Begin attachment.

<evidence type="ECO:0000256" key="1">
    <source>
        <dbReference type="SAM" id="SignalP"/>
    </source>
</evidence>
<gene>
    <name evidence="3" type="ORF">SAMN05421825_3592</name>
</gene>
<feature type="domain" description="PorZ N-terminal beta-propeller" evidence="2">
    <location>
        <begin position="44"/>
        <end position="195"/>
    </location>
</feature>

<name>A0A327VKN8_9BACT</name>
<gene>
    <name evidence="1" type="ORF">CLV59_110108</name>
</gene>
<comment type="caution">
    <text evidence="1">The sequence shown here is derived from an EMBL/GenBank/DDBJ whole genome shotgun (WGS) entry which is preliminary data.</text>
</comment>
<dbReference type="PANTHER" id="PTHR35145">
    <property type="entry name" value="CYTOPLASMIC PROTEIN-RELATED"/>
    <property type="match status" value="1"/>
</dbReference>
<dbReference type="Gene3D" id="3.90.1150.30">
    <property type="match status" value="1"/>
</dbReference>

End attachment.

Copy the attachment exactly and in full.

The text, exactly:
<evidence type="ECO:0000256" key="1">
    <source>
        <dbReference type="SAM" id="SignalP"/>
    </source>
</evidence>
<gene>
    <name evidence="3" type="ORF">SAMN05421825_3592</name>
</gene>
<feature type="domain" description="PorZ N-terminal beta-propeller" evidence="2">
    <location>
        <begin position="44"/>
        <end position="195"/>
    </location>
</feature>

<name>A0A327VKN8_9BACT</name>
<gene>
    <name evidence="1" type="ORF">CLV59_110108</name>
</gene>
<comment type="caution">
    <text evidence="1">The sequence shown here is derived from an EMBL/GenBank/DDBJ whole genome shotgun (WGS) entry which is preliminary data.</text>
</comment>
<dbReference type="PANTHER" id="PTHR35145">
    <property type="entry name" value="CYTOPLASMIC PROTEIN-RELATED"/>
    <property type="match status" value="1"/>
</dbReference>
<dbReference type="Gene3D" id="3.90.1150.30">
    <property type="match status" value="1"/>
</dbReference>